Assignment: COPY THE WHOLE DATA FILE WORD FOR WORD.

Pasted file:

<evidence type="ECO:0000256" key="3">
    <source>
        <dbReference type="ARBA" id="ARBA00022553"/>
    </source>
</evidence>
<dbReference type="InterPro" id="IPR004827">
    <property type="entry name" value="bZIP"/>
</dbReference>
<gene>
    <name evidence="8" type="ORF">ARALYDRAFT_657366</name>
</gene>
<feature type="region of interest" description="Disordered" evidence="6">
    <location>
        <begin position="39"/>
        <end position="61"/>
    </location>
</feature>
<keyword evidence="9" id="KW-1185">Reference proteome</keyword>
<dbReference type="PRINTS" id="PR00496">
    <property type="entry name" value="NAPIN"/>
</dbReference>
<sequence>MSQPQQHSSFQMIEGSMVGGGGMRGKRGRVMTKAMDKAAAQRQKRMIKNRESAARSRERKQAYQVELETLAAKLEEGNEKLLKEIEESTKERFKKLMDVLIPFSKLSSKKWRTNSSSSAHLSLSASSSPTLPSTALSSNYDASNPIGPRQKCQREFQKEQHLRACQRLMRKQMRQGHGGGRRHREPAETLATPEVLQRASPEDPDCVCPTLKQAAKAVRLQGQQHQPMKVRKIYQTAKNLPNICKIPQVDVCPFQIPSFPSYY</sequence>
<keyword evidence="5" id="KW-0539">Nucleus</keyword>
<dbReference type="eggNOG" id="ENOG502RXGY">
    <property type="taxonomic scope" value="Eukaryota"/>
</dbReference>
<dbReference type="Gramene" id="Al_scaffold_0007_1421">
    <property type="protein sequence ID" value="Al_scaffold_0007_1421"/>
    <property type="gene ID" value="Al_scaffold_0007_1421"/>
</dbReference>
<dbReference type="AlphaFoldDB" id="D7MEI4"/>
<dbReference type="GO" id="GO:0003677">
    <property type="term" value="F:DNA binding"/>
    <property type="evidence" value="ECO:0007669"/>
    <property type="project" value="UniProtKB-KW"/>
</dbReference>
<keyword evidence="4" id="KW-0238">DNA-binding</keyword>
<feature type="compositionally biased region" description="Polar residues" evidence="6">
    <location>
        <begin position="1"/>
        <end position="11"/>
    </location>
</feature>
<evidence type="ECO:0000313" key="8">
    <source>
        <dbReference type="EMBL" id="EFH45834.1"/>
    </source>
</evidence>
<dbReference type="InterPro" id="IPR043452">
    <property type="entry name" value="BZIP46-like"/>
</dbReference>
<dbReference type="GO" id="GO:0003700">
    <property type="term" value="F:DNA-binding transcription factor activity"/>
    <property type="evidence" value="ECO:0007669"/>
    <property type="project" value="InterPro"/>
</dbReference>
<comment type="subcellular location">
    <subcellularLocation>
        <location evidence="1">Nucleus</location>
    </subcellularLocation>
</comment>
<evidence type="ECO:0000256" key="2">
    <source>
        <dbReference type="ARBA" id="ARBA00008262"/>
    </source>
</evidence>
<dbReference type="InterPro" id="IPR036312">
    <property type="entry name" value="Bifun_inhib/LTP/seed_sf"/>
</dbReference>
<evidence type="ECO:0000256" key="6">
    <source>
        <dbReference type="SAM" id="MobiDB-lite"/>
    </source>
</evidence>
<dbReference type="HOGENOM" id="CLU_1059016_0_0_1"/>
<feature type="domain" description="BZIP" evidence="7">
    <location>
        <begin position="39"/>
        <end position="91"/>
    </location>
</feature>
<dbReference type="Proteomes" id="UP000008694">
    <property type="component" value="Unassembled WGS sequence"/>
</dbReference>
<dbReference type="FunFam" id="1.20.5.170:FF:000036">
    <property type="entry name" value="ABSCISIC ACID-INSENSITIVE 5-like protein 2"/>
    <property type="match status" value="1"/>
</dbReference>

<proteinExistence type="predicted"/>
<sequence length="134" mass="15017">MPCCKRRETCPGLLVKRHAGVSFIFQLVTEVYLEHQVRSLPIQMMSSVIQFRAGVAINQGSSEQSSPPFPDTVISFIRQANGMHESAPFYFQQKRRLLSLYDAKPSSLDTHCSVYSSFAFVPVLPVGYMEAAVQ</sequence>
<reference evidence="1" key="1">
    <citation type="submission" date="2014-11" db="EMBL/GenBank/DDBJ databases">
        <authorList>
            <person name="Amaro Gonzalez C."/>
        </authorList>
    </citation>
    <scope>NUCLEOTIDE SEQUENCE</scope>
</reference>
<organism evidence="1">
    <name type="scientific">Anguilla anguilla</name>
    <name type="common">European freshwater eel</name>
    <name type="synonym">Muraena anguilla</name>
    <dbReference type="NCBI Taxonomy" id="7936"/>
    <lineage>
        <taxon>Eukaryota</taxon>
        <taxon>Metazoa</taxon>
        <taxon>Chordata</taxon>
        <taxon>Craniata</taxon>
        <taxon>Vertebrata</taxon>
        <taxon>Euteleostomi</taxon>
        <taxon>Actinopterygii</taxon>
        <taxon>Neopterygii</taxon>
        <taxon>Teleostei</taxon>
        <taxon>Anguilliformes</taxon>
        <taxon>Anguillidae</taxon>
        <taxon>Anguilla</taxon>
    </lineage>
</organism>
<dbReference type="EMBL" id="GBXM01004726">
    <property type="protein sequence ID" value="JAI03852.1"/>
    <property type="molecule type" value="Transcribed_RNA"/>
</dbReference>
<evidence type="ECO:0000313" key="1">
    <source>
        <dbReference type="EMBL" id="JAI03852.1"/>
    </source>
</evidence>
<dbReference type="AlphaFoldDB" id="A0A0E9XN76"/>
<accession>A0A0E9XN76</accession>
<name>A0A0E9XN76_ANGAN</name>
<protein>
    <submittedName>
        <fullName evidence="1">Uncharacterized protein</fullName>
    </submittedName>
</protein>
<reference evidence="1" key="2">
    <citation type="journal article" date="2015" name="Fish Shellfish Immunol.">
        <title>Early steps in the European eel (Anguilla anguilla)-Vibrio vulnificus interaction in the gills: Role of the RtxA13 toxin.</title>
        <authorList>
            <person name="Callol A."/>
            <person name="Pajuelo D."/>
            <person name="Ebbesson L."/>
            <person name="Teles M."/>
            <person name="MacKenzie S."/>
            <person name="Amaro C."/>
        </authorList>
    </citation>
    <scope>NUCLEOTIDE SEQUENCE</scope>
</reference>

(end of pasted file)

<evidence type="ECO:0000256" key="3">
    <source>
        <dbReference type="ARBA" id="ARBA00022553"/>
    </source>
</evidence>
<dbReference type="InterPro" id="IPR004827">
    <property type="entry name" value="bZIP"/>
</dbReference>
<gene>
    <name evidence="8" type="ORF">ARALYDRAFT_657366</name>
</gene>
<feature type="region of interest" description="Disordered" evidence="6">
    <location>
        <begin position="39"/>
        <end position="61"/>
    </location>
</feature>
<keyword evidence="9" id="KW-1185">Reference proteome</keyword>
<dbReference type="PRINTS" id="PR00496">
    <property type="entry name" value="NAPIN"/>
</dbReference>
<sequence>MSQPQQHSSFQMIEGSMVGGGGMRGKRGRVMTKAMDKAAAQRQKRMIKNRESAARSRERKQAYQVELETLAAKLEEGNEKLLKEIEESTKERFKKLMDVLIPFSKLSSKKWRTNSSSSAHLSLSASSSPTLPSTALSSNYDASNPIGPRQKCQREFQKEQHLRACQRLMRKQMRQGHGGGRRHREPAETLATPEVLQRASPEDPDCVCPTLKQAAKAVRLQGQQHQPMKVRKIYQTAKNLPNICKIPQVDVCPFQIPSFPSYY</sequence>
<keyword evidence="5" id="KW-0539">Nucleus</keyword>
<dbReference type="eggNOG" id="ENOG502RXGY">
    <property type="taxonomic scope" value="Eukaryota"/>
</dbReference>
<dbReference type="Gramene" id="Al_scaffold_0007_1421">
    <property type="protein sequence ID" value="Al_scaffold_0007_1421"/>
    <property type="gene ID" value="Al_scaffold_0007_1421"/>
</dbReference>
<dbReference type="AlphaFoldDB" id="D7MEI4"/>
<dbReference type="GO" id="GO:0003677">
    <property type="term" value="F:DNA binding"/>
    <property type="evidence" value="ECO:0007669"/>
    <property type="project" value="UniProtKB-KW"/>
</dbReference>
<keyword evidence="4" id="KW-0238">DNA-binding</keyword>
<feature type="compositionally biased region" description="Polar residues" evidence="6">
    <location>
        <begin position="1"/>
        <end position="11"/>
    </location>
</feature>
<evidence type="ECO:0000313" key="8">
    <source>
        <dbReference type="EMBL" id="EFH45834.1"/>
    </source>
</evidence>
<dbReference type="InterPro" id="IPR043452">
    <property type="entry name" value="BZIP46-like"/>
</dbReference>
<dbReference type="GO" id="GO:0003700">
    <property type="term" value="F:DNA-binding transcription factor activity"/>
    <property type="evidence" value="ECO:0007669"/>
    <property type="project" value="InterPro"/>
</dbReference>
<comment type="subcellular location">
    <subcellularLocation>
        <location evidence="1">Nucleus</location>
    </subcellularLocation>
</comment>
<evidence type="ECO:0000256" key="2">
    <source>
        <dbReference type="ARBA" id="ARBA00008262"/>
    </source>
</evidence>
<dbReference type="InterPro" id="IPR036312">
    <property type="entry name" value="Bifun_inhib/LTP/seed_sf"/>
</dbReference>
<evidence type="ECO:0000256" key="6">
    <source>
        <dbReference type="SAM" id="MobiDB-lite"/>
    </source>
</evidence>
<dbReference type="HOGENOM" id="CLU_1059016_0_0_1"/>
<feature type="domain" description="BZIP" evidence="7">
    <location>
        <begin position="39"/>
        <end position="91"/>
    </location>
</feature>
<dbReference type="Proteomes" id="UP000008694">
    <property type="component" value="Unassembled WGS sequence"/>
</dbReference>
<dbReference type="FunFam" id="1.20.5.170:FF:000036">
    <property type="entry name" value="ABSCISIC ACID-INSENSITIVE 5-like protein 2"/>
    <property type="match status" value="1"/>
</dbReference>

<proteinExistence type="predicted"/>
<sequence length="134" mass="15017">MPCCKRRETCPGLLVKRHAGVSFIFQLVTEVYLEHQVRSLPIQMMSSVIQFRAGVAINQGSSEQSSPPFPDTVISFIRQANGMHESAPFYFQQKRRLLSLYDAKPSSLDTHCSVYSSFAFVPVLPVGYMEAAVQ</sequence>
<reference evidence="1" key="1">
    <citation type="submission" date="2014-11" db="EMBL/GenBank/DDBJ databases">
        <authorList>
            <person name="Amaro Gonzalez C."/>
        </authorList>
    </citation>
    <scope>NUCLEOTIDE SEQUENCE</scope>
</reference>
<organism evidence="1">
    <name type="scientific">Anguilla anguilla</name>
    <name type="common">European freshwater eel</name>
    <name type="synonym">Muraena anguilla</name>
    <dbReference type="NCBI Taxonomy" id="7936"/>
    <lineage>
        <taxon>Eukaryota</taxon>
        <taxon>Metazoa</taxon>
        <taxon>Chordata</taxon>
        <taxon>Craniata</taxon>
        <taxon>Vertebrata</taxon>
        <taxon>Euteleostomi</taxon>
        <taxon>Actinopterygii</taxon>
        <taxon>Neopterygii</taxon>
        <taxon>Teleostei</taxon>
        <taxon>Anguilliformes</taxon>
        <taxon>Anguillidae</taxon>
        <taxon>Anguilla</taxon>
    </lineage>
</organism>
<dbReference type="EMBL" id="GBXM01004726">
    <property type="protein sequence ID" value="JAI03852.1"/>
    <property type="molecule type" value="Transcribed_RNA"/>
</dbReference>
<evidence type="ECO:0000313" key="1">
    <source>
        <dbReference type="EMBL" id="JAI03852.1"/>
    </source>
</evidence>
<dbReference type="AlphaFoldDB" id="A0A0E9XN76"/>
<accession>A0A0E9XN76</accession>
<name>A0A0E9XN76_ANGAN</name>
<protein>
    <submittedName>
        <fullName evidence="1">Uncharacterized protein</fullName>
    </submittedName>
</protein>
<reference evidence="1" key="2">
    <citation type="journal article" date="2015" name="Fish Shellfish Immunol.">
        <title>Early steps in the European eel (Anguilla anguilla)-Vibrio vulnificus interaction in the gills: Role of the RtxA13 toxin.</title>
        <authorList>
            <person name="Callol A."/>
            <person name="Pajuelo D."/>
            <person name="Ebbesson L."/>
            <person name="Teles M."/>
            <person name="MacKenzie S."/>
            <person name="Amaro C."/>
        </authorList>
    </citation>
    <scope>NUCLEOTIDE SEQUENCE</scope>
</reference>